For posting, there was a strong recommendation to explore dedicated podcast hosts because most blog hosting accounts can’t handle the bandwidth for a popular podcast . I’m currently on Dreamhost with an unlimited download service, which I think I snagged on a limited-time deal, so I might be ok. They also recommended as a good podcast host. They also recommended using the WordPress blog with the Blueberry Power plug-in for managing the podcast release, since it ties in nicely to iTunes and other podcast-broadcast services.

They did say a few things on content. Notably, for narrative, don’t focus so much on the voices of characters as on cadence, rhythm, and accents. These come off better than an attempt to disguise your voice. You can do varying amounts of show prep, but a certain level of spontaneity sounds better than the sound of you reading off a teleprompter. Length varies quite a bit. Twenty minutes seems to be a sweet spot, but 45 minutes is also good. One longer podcaster said she tried to stay under 90 minutes, but that she set a hard limit at two hours. The best advice, though came from someone who does a lot of interviews, and he said his three rules are: “No politics, no religion, and no BBQ, because these are the three most divisive issues in America.”

Writers, Their Fans and Flame Wars, Oh My!: This was a good panel. I had been hoping to see Chuck Wendig on it, but he was unable to make it. However, I thought Hugh Howey made an excellent replacement, and the rest of the panelists were quite good. The general sense of the panel is that flame wars suck, and that there are lots of things you can do to make them worse and precious few things you can to do make them better. Some of this is because griefers and trolls like to generate drama, so you’re often battling against people dead-set against civilized conversations. Other times, however, you run into trolls who are true believers in their cause, and you can make some headway with them – not pulling them out of their belief but in correcting their drama-generating practices.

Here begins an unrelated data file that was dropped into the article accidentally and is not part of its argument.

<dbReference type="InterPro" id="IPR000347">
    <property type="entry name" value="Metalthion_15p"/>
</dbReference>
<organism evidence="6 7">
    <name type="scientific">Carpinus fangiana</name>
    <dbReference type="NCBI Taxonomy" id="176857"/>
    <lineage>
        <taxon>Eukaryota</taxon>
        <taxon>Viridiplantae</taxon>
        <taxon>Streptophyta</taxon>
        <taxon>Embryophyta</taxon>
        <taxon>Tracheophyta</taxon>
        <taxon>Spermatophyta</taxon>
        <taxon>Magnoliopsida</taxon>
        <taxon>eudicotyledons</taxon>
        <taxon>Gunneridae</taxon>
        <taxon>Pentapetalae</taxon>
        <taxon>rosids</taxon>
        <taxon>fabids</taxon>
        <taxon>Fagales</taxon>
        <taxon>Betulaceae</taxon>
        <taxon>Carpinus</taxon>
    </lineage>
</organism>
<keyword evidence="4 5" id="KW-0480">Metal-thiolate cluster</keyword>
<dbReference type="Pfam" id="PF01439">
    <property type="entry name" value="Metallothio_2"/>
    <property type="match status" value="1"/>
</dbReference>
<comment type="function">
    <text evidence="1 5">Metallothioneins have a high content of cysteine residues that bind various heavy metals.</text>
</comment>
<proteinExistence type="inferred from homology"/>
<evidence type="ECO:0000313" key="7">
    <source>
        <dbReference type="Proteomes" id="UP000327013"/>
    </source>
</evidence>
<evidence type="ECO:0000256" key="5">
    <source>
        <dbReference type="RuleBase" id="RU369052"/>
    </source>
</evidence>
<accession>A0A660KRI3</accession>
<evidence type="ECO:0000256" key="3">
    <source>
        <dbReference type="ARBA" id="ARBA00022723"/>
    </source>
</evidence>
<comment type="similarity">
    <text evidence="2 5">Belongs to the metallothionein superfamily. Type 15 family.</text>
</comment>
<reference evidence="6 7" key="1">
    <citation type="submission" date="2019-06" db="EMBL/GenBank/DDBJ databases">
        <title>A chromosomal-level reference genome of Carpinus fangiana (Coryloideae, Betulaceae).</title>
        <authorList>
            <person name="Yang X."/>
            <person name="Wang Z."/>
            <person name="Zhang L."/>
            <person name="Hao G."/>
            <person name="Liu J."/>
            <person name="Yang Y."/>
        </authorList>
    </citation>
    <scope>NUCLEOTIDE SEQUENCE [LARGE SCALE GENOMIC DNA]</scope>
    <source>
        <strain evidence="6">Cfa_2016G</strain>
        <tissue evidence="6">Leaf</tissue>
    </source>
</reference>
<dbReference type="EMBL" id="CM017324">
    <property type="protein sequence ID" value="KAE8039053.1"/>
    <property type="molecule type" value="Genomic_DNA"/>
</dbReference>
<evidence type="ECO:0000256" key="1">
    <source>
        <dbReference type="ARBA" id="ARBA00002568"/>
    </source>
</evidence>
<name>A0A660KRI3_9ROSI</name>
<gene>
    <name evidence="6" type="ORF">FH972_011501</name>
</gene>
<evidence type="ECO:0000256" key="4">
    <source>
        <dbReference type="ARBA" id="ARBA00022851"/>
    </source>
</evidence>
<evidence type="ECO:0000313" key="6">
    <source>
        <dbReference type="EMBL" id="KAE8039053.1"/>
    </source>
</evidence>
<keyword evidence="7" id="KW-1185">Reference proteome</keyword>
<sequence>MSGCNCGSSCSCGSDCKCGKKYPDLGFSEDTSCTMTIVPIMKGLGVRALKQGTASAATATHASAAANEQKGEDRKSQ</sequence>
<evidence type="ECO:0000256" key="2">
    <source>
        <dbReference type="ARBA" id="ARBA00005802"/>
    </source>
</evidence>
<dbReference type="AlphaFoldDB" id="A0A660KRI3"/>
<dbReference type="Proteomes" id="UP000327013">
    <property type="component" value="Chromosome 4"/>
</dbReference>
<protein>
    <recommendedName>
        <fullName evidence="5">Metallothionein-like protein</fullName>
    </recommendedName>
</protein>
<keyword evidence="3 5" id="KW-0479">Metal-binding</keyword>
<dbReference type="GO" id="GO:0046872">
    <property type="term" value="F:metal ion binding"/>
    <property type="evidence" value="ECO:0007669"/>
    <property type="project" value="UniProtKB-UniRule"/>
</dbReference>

A few quotes: “Most people are posting in good faith, even if it doesn’t sound like it. Try to remember that.” “The greatest shortcoming of HTML is that it has no <sarcasm> tag.” “A lot of folks pile on because their friends are piling on, not because they really feel strongly about it.”